Fellow Castaways, this week I am going to take a break from the latest fol-de-rol of outspoken me-ness and shift the focus to another fellow author. Partly, because I've spent the entire week flat on my back from flu and therefore have nothing witty or deep to say about the world at large, and partly because of the merits of a certain author's body of work.
I met her on line at our common critique site, where we proceeded to chew each other's work with enthusiastic glee, and she's helped me polish at least two of my novels to an awesome sheen. One thing that surprised me was her fluid (and fluent) command of English, it being not her first, nor even second, language. To my knowledge, she operates, reads, writes, and translates between Greek, Spanish, English, and German, with probably a couple others thrown in for good measure, and my hope is that she stops by to tell us all exactly how many languages she does command.
But the biggest and most pleasant surprise of combing through Chrys' work was the worlds she creates and in which she moves her characters. Ladies and gentlemen (you, too, Randall), I give you Chystalla Thoma, author of two novellas available through MuseItUp Publishing and several independent projects.
I will state here that this personal review is entirely unsolicited by Mrs. Thoma, who resides in Cypus with her husband. But in every one of her works that I read, she never fails to take me away to another world where no one is truly human, or where the ancient gods rise and struggle to once again claim sovereignty over humanity.
If you haven't read her Chronicles of Elei trilogy or her twin novellas Dioscuri and The Minotaur, let me just shine a little light on them.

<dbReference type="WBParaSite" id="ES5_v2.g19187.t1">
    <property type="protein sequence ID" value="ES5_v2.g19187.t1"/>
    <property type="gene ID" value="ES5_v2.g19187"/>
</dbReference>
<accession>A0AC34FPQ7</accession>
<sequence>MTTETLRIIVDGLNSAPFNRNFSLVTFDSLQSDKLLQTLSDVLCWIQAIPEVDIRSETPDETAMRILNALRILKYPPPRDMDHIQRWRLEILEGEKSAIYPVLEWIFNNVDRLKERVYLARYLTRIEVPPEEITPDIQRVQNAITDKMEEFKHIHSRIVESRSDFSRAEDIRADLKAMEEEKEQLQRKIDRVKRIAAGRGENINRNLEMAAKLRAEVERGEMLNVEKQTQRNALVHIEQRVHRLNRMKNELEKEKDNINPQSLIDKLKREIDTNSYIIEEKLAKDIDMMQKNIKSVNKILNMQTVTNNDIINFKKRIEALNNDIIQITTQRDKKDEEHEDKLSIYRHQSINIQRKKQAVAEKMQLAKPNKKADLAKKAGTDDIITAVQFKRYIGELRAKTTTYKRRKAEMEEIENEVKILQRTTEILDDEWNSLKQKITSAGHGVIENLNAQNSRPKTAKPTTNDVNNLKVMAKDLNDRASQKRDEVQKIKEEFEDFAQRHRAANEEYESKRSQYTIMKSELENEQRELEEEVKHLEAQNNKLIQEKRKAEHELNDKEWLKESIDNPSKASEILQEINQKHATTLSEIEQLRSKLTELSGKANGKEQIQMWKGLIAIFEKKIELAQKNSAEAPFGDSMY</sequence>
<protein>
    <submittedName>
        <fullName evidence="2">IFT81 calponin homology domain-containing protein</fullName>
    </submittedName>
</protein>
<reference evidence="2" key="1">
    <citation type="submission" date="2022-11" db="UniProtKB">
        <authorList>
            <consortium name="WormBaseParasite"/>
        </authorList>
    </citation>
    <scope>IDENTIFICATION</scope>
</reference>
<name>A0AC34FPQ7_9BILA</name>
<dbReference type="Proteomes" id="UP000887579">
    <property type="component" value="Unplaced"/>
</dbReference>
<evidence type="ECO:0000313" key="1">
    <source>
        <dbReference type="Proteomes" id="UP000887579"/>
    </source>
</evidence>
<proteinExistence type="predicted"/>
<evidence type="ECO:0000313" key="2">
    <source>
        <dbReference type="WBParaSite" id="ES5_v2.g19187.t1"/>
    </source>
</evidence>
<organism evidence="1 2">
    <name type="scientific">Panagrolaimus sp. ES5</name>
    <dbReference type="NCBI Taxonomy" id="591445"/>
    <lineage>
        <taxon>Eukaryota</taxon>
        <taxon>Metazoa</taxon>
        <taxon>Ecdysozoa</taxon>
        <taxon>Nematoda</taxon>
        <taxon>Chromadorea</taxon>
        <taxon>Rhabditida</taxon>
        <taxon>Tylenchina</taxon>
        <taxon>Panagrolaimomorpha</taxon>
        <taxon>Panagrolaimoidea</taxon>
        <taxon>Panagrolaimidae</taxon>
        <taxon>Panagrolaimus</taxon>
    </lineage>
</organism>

Rex Rising is Chrys' first independent novel, and it's definitely a "buy it NOW!" option. It's available in all formats (I buy mine from Smashwords) electronically, as well as in print, and begins the story of a young teen caught in a delicate balance between two powerful parasites, each of which could easily kill him, kept in check by the other. Elei's world is The Seven Islands, which could either be a natural chain or relics of a long-extinct, high-tech floating community. In either case, we are left to guess the origins of the world, but Chrystalla takes us on a ride through the scenery with chases, symbiotic relationships, cruel tyrranies, and one kid who can bring it all down with one shot, and I don't mean in any way you could possibly guess until just before it actually happens. That's what's so cool about this one. It's other-worldly in a way that would make Andre Norton sit up and say, "'Ay, 'oo's dis Thoma chick, anyway?" in a horrid Jersey accent.
The series is played out in two sequential novels and a novella/prequel. I must confess I haven't finished these yet, because I'm still working on her twin works set in an alternative future based on the ancient Greek pantheon (of which I'm sure, as a Greek Cypriot, Chrys is somewhat an expert).
Dioscuri and The Minotaur are both available at just about any online retailer, but they originate (like my own work) through MuseItUp Publishing. I first read Dioscuri when I was critiquing it for Chrys, and I was amazed at the way she tells the story of Castor and Pollux in such a new light. It seems the Old Gods haven't really gone away. They've just been asleep, and now that they're awake, they're less than pleased with how mankind has cast them aside. How many ways can I say these stories rock? Anyone with even an inkling of interest in the ancient stories will certainly not regret having these in their libraries.
Anyway, I'm off to let Chrys know I've posted this (I think she'll be surprised--she's one of the most humble people I know) so feel free to ask her whatever REASONABLE questions you may (behave yourselves!), and enjoy reading her stuff. She has a lot more out there than what I've highlighted here.
Be blessed this week, guys, and I'll be back next week.